I feel like Meg Ryan in “French Kiss”, minus the charming thief for a companion.
Today, I walk around and just say, “beautiful, beautiful.” At some point I switch to “bella, bella” but still walk, amazed, across roads laid even and straight, at a time when my ancestors ran wild and painted themselves blue before battle.
This city, even in the rainy season that makes an umbrella indispensable, is a wonder to behold. Unlike Paris, it doesn't smell of urine and car fumes. True... the Vespas buzz like an approaching plague no matter where you are, but the streets are reasonably clean and the centuries of grime give the buildings character.
Much of Roma is new, only two or three hundred years old, although some sections of town stretch back to a Renaissance building spree. Most of its classical and medieval characteristics are gone, except for the street plan, and thus character and charm are unevenly distributed. Next to a Bernini monstrosity, you’ll find a 2000-year-old temple, light and delicate despite gouged marble and fallen arches. In thick, windowless churches you find works of art that make you weep. Steps that go nowhere rise from a hillside and traffic snarls under and around the Arch of Janus as if training for the NASCAR circuit.
Rome is made for walking, so I walk. Just walk. To the Fontana di Trevi, the Piazza Novana, the Pantheon. I wander, really, from relic to relic. I pay no attention to the people around me, except to be ware of the gypsy children, of course, who are purported to be able to pick your pocket with both hands tied behind their backs.
I lunch in a museum café, and finding no spare seats, accept an offer to share a table with an elderly gentleman. We talk, sort of. His English is as bad as my Italian, but we’d both studied Latin and remembered just as little. He tells me the U.S. still does not have a president and asks if this was my first trip to Roma. Then he motions for me to follow him onto the terrace.
I do, and he shows me a skyline view of the city.
“There,” he points, “St. Peter’s. There, Hadrian’s Tomb. See dome? Pantheon. This,” he points again, “Marcellus theater, the forum and the Palatine.” He lapses into Italian and I do not understand the rest, but nod as if I do and look where he points.
Then I take his photo as a thank you and leave him to smoke.
I wander some more, lost in thought and look up in time to see a face that is eerily familiar. The boy is about 15, with dark curly hair and light gray eyes. His face hints at later angularity and beauty. It bugs me for a few blocks – where have I seen him before? – then I realize he looks just like the portrait of a Florentine youth that hangs in the National Gallery in Washington, D.C.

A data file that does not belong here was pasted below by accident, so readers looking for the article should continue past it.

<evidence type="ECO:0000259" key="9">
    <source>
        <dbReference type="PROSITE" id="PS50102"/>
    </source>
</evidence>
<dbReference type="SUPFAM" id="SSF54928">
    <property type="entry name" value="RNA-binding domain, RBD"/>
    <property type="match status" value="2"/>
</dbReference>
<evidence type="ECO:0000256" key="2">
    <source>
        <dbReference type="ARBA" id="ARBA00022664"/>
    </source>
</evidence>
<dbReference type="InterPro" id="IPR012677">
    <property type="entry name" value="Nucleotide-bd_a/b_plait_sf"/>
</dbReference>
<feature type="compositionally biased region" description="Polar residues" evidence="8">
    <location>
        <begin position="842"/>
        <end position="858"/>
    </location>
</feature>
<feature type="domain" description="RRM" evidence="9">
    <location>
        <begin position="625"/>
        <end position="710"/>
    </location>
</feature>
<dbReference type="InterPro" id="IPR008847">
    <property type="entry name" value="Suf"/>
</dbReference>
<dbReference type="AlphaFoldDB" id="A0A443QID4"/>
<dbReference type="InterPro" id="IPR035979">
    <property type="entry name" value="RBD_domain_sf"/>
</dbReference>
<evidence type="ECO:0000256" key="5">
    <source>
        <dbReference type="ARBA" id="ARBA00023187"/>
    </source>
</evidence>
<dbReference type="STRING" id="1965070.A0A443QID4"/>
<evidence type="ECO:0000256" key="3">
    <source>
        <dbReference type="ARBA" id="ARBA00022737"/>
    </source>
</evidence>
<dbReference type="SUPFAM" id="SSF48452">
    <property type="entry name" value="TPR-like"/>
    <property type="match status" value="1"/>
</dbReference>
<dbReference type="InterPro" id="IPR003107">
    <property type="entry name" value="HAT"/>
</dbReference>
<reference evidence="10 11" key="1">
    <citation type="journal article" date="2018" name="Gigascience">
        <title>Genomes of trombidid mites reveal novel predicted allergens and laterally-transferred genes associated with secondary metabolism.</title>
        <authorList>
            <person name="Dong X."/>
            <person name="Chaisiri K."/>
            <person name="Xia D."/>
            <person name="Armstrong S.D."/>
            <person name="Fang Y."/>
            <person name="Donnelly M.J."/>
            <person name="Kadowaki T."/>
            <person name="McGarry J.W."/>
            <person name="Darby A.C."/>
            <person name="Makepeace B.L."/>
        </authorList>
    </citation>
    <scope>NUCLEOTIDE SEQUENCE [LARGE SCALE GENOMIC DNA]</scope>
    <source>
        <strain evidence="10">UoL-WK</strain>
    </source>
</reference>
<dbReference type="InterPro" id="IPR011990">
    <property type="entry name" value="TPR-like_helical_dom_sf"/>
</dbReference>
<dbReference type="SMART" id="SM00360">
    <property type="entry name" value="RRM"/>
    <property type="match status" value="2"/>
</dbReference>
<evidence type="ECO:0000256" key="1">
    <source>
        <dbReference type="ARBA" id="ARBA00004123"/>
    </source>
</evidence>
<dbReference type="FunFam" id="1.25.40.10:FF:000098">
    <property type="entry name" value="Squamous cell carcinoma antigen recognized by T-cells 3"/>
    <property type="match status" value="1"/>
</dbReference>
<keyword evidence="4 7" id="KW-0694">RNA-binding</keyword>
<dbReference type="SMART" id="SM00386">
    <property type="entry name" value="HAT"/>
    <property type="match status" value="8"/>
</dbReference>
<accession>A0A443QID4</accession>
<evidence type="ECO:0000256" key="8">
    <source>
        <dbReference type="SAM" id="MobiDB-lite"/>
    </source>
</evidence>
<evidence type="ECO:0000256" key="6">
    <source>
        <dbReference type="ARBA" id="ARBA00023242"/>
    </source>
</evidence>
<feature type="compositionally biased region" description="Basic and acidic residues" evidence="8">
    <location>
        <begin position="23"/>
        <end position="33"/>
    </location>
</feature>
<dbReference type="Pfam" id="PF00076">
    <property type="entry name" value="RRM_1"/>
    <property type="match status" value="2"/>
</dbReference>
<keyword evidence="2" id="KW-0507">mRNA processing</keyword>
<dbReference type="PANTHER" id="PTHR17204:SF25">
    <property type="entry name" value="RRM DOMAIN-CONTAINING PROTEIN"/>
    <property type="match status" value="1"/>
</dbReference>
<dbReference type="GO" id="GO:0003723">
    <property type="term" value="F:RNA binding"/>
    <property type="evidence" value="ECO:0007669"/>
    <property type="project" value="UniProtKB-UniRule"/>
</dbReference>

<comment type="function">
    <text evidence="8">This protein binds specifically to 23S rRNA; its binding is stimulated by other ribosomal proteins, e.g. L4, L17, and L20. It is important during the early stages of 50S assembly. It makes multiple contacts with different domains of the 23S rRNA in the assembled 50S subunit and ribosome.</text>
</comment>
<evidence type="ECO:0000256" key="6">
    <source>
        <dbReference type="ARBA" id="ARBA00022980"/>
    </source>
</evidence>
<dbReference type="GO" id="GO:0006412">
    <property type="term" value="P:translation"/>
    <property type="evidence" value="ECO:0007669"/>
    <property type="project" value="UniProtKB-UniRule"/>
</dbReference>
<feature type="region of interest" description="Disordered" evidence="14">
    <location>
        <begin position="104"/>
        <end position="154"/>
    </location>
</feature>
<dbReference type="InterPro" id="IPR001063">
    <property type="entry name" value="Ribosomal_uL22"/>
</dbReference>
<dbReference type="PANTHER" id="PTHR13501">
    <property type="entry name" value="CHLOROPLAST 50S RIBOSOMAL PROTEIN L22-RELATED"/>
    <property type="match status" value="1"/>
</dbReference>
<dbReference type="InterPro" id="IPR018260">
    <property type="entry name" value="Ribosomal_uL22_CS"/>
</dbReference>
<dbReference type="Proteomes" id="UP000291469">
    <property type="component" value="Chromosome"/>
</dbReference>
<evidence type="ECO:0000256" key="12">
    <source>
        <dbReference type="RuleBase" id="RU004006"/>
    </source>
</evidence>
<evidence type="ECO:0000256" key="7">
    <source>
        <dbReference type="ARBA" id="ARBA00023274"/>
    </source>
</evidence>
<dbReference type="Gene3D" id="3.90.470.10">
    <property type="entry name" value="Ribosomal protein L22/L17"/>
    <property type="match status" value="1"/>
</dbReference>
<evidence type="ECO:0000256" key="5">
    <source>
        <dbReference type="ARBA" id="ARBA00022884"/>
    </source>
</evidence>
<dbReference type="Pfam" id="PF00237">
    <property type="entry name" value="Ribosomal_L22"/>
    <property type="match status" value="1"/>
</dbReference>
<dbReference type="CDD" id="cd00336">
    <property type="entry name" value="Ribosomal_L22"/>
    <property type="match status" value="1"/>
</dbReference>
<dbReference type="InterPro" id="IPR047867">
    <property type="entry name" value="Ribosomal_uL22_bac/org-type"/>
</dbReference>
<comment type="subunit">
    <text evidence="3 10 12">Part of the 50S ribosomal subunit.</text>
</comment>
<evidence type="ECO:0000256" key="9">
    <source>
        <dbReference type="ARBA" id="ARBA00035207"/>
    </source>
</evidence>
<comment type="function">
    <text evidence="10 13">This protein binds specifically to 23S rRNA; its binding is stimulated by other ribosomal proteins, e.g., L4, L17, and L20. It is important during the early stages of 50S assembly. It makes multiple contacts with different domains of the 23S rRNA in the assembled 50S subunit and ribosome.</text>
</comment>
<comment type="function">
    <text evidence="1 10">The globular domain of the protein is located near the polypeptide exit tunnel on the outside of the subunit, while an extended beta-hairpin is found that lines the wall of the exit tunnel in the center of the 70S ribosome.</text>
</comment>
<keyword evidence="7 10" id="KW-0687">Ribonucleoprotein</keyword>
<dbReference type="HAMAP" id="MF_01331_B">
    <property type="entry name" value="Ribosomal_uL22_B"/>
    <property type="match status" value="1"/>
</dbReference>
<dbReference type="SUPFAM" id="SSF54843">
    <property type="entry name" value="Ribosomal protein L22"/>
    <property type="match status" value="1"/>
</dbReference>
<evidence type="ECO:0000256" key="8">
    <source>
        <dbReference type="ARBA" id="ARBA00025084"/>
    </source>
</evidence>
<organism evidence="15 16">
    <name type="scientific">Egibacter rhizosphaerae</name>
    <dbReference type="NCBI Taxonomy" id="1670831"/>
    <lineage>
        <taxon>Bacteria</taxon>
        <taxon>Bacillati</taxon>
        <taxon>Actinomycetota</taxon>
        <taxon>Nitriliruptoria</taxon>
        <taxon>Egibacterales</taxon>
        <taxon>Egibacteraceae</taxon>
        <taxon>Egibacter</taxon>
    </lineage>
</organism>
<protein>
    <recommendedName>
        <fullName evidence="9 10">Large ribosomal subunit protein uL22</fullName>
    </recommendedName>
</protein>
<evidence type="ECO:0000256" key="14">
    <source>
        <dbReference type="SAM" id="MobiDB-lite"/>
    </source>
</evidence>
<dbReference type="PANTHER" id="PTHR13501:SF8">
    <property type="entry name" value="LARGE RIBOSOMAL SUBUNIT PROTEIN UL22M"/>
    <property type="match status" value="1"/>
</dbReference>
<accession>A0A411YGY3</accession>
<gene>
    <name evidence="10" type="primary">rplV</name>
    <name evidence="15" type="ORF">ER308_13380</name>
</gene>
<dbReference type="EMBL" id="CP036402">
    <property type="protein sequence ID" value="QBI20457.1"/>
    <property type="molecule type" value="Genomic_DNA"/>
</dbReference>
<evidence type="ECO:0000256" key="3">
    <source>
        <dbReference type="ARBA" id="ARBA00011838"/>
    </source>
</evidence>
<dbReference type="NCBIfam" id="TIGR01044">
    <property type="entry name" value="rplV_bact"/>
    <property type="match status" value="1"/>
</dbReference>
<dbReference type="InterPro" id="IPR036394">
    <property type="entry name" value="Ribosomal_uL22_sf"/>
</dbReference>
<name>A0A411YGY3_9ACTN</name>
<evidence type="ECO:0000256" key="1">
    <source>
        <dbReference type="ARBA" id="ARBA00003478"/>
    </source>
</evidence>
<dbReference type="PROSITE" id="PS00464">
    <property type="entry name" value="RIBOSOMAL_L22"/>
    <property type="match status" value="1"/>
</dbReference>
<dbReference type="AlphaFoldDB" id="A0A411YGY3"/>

Odd, but logical, how faces repeat themselves.
Then I glance up and stop. There, on the horizon just as the road dips into a vale, is the Colosseum. Breathtaking in its brokenness.
I walk toward it, studying its arches, the numbers over its gates, the the holes where marble was attached to the brick. A young man walks past and smiles. Reflexively, I smile back and continue walking. Then I hear, “Buon giorno.”
I turn. It’s the young man who just walked by. He smiles again. “Hi,” I answer and turn back to the Colosseum “It’s beautiful,” he says, introducing himself and falling into step beside me, “like you.”
OK, I love this, even though it is a line (and Manual looks like a gypsy child now grown). American men never ever seem to just stop and say hi or introduce themselves to me. Other nationalities do. I’ve never gone to New York City without meeting a half-dozen Europeans. Last year, in San Francisco, I ended up on a pub-crawl with a group of Irish ex-pats, and the first guy I met in Charlotte was from England. In the airport while waiting to board the flight to Rome, I ended up chatting with Luigi, a French-Canadian on his way to Bali to spend the winter as a scuba diving instructor.
I don’t know if European men are just more confident or if they know that sometimes “hi” just means “hi.” Whichever it is, it’s fun.
Meanwhile, back at the Colosseum, Manuel takes me on an impromptu tour of the Colosseum, talking all the while, then he says: “You are too beautiful to look so sad.”
“I’m not sad,” I say, “I’m enjoying the view.”
“Are you here with your boyfriend?”
“Ah, you left him at home.”
“Ah, you are heartbroken,” he shakes his head and puts his hand on my waist. I pull my jacket close to make sure he doesn’t go for the purse beneath it.
“No. I’m here with a friend having fun,” I say.
This guy determined, though. “American men are so foolish. I live in America for a while,” he says, “and I learn that American men do not know what love is, they think sex is love. They confuse quantity with quality.”
“And you are talking to me because you want love?” I ask.
Busted, he grins, and it really is a nice grin. “I like talking to beautiful women. Now I should go.”
“Wait,” I say, and pretend to fumble for my camera as I check to make sure I still have all my money, passport, etc., and then take a photo with him just for kicks. With a European kiss goodbye, he heads up through the forum and I spend the rest of the afternoon smiling, having survived my encounter with a gypsy child.
Tomorrow: The forum, hell and high water
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